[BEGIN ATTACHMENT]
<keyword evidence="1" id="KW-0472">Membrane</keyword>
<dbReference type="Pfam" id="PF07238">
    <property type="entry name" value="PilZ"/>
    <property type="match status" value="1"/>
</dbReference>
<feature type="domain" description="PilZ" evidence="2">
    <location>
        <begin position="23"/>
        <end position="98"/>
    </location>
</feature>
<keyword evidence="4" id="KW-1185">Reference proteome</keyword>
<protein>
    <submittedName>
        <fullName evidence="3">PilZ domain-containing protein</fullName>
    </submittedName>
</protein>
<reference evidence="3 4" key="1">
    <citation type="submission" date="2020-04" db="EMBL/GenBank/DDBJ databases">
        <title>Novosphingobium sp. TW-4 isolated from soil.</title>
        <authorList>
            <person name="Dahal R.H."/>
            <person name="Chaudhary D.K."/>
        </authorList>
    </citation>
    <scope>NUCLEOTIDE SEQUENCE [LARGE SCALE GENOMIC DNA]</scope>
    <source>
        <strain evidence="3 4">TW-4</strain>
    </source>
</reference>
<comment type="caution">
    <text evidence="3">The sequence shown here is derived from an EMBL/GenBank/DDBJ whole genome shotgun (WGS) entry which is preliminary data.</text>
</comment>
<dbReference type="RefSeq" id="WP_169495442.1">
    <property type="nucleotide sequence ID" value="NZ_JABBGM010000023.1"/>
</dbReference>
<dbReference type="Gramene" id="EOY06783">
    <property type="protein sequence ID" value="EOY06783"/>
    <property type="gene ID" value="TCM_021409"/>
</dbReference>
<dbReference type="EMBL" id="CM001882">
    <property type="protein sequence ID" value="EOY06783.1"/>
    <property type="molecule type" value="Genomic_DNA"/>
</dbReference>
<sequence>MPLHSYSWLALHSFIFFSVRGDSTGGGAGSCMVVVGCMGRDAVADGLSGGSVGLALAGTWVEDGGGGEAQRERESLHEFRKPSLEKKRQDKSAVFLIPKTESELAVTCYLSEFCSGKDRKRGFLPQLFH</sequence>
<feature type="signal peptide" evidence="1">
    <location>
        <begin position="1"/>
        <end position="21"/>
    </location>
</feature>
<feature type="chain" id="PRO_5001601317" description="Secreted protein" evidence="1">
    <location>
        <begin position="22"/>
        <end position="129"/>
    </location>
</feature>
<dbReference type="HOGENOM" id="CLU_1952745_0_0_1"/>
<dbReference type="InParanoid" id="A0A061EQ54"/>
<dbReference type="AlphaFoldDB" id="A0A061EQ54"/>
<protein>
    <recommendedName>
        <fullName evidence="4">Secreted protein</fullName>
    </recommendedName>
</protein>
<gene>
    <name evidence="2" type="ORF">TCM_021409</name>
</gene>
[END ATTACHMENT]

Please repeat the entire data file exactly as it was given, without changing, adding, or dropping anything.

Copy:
<keyword evidence="1" id="KW-0472">Membrane</keyword>
<dbReference type="Pfam" id="PF07238">
    <property type="entry name" value="PilZ"/>
    <property type="match status" value="1"/>
</dbReference>
<feature type="domain" description="PilZ" evidence="2">
    <location>
        <begin position="23"/>
        <end position="98"/>
    </location>
</feature>
<keyword evidence="4" id="KW-1185">Reference proteome</keyword>
<protein>
    <submittedName>
        <fullName evidence="3">PilZ domain-containing protein</fullName>
    </submittedName>
</protein>
<reference evidence="3 4" key="1">
    <citation type="submission" date="2020-04" db="EMBL/GenBank/DDBJ databases">
        <title>Novosphingobium sp. TW-4 isolated from soil.</title>
        <authorList>
            <person name="Dahal R.H."/>
            <person name="Chaudhary D.K."/>
        </authorList>
    </citation>
    <scope>NUCLEOTIDE SEQUENCE [LARGE SCALE GENOMIC DNA]</scope>
    <source>
        <strain evidence="3 4">TW-4</strain>
    </source>
</reference>
<comment type="caution">
    <text evidence="3">The sequence shown here is derived from an EMBL/GenBank/DDBJ whole genome shotgun (WGS) entry which is preliminary data.</text>
</comment>
<dbReference type="RefSeq" id="WP_169495442.1">
    <property type="nucleotide sequence ID" value="NZ_JABBGM010000023.1"/>
</dbReference>
<dbReference type="Gramene" id="EOY06783">
    <property type="protein sequence ID" value="EOY06783"/>
    <property type="gene ID" value="TCM_021409"/>
</dbReference>
<dbReference type="EMBL" id="CM001882">
    <property type="protein sequence ID" value="EOY06783.1"/>
    <property type="molecule type" value="Genomic_DNA"/>
</dbReference>
<sequence>MPLHSYSWLALHSFIFFSVRGDSTGGGAGSCMVVVGCMGRDAVADGLSGGSVGLALAGTWVEDGGGGEAQRERESLHEFRKPSLEKKRQDKSAVFLIPKTESELAVTCYLSEFCSGKDRKRGFLPQLFH</sequence>
<feature type="signal peptide" evidence="1">
    <location>
        <begin position="1"/>
        <end position="21"/>
    </location>
</feature>
<feature type="chain" id="PRO_5001601317" description="Secreted protein" evidence="1">
    <location>
        <begin position="22"/>
        <end position="129"/>
    </location>
</feature>
<dbReference type="HOGENOM" id="CLU_1952745_0_0_1"/>
<dbReference type="InParanoid" id="A0A061EQ54"/>
<dbReference type="AlphaFoldDB" id="A0A061EQ54"/>
<protein>
    <recommendedName>
        <fullName evidence="4">Secreted protein</fullName>
    </recommendedName>
</protein>
<gene>
    <name evidence="2" type="ORF">TCM_021409</name>
</gene>